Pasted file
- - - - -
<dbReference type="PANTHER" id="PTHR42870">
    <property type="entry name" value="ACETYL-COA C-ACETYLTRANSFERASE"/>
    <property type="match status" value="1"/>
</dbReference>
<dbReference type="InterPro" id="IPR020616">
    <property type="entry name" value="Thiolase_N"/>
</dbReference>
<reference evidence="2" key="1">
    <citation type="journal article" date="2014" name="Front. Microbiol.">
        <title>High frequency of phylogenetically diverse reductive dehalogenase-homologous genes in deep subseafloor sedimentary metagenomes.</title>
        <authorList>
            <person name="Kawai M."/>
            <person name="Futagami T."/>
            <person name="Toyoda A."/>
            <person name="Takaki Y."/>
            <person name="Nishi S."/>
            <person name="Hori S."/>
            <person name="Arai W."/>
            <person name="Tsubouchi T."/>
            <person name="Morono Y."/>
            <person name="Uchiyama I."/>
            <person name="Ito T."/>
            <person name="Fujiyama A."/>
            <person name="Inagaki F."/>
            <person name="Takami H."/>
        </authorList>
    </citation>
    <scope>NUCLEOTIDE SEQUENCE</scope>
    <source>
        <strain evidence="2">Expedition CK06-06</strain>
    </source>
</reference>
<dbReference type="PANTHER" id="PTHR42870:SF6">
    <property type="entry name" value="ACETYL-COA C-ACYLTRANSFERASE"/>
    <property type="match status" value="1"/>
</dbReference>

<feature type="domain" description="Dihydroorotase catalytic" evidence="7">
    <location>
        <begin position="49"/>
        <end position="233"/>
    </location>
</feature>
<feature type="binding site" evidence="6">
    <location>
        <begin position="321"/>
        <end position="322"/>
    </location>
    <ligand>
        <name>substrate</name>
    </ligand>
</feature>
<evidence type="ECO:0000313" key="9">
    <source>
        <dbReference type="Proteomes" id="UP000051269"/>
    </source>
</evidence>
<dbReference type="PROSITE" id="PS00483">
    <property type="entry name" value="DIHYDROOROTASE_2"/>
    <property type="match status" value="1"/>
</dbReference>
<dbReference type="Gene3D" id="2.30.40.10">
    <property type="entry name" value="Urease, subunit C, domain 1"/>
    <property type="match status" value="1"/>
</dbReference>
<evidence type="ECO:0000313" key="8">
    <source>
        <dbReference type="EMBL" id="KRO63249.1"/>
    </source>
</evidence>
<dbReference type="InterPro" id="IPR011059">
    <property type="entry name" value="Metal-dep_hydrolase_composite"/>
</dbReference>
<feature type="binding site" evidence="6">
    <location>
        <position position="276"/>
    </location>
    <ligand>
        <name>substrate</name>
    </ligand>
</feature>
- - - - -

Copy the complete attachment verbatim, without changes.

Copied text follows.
<dbReference type="PANTHER" id="PTHR42870">
    <property type="entry name" value="ACETYL-COA C-ACETYLTRANSFERASE"/>
    <property type="match status" value="1"/>
</dbReference>
<dbReference type="InterPro" id="IPR020616">
    <property type="entry name" value="Thiolase_N"/>
</dbReference>
<reference evidence="2" key="1">
    <citation type="journal article" date="2014" name="Front. Microbiol.">
        <title>High frequency of phylogenetically diverse reductive dehalogenase-homologous genes in deep subseafloor sedimentary metagenomes.</title>
        <authorList>
            <person name="Kawai M."/>
            <person name="Futagami T."/>
            <person name="Toyoda A."/>
            <person name="Takaki Y."/>
            <person name="Nishi S."/>
            <person name="Hori S."/>
            <person name="Arai W."/>
            <person name="Tsubouchi T."/>
            <person name="Morono Y."/>
            <person name="Uchiyama I."/>
            <person name="Ito T."/>
            <person name="Fujiyama A."/>
            <person name="Inagaki F."/>
            <person name="Takami H."/>
        </authorList>
    </citation>
    <scope>NUCLEOTIDE SEQUENCE</scope>
    <source>
        <strain evidence="2">Expedition CK06-06</strain>
    </source>
</reference>
<dbReference type="PANTHER" id="PTHR42870:SF6">
    <property type="entry name" value="ACETYL-COA C-ACYLTRANSFERASE"/>
    <property type="match status" value="1"/>
</dbReference>

<feature type="domain" description="Dihydroorotase catalytic" evidence="7">
    <location>
        <begin position="49"/>
        <end position="233"/>
    </location>
</feature>
<feature type="binding site" evidence="6">
    <location>
        <begin position="321"/>
        <end position="322"/>
    </location>
    <ligand>
        <name>substrate</name>
    </ligand>
</feature>
<evidence type="ECO:0000313" key="9">
    <source>
        <dbReference type="Proteomes" id="UP000051269"/>
    </source>
</evidence>
<dbReference type="PROSITE" id="PS00483">
    <property type="entry name" value="DIHYDROOROTASE_2"/>
    <property type="match status" value="1"/>
</dbReference>
<dbReference type="Gene3D" id="2.30.40.10">
    <property type="entry name" value="Urease, subunit C, domain 1"/>
    <property type="match status" value="1"/>
</dbReference>
<evidence type="ECO:0000313" key="8">
    <source>
        <dbReference type="EMBL" id="KRO63249.1"/>
    </source>
</evidence>
<dbReference type="InterPro" id="IPR011059">
    <property type="entry name" value="Metal-dep_hydrolase_composite"/>
</dbReference>
<feature type="binding site" evidence="6">
    <location>
        <position position="276"/>
    </location>
    <ligand>
        <name>substrate</name>
    </ligand>
</feature>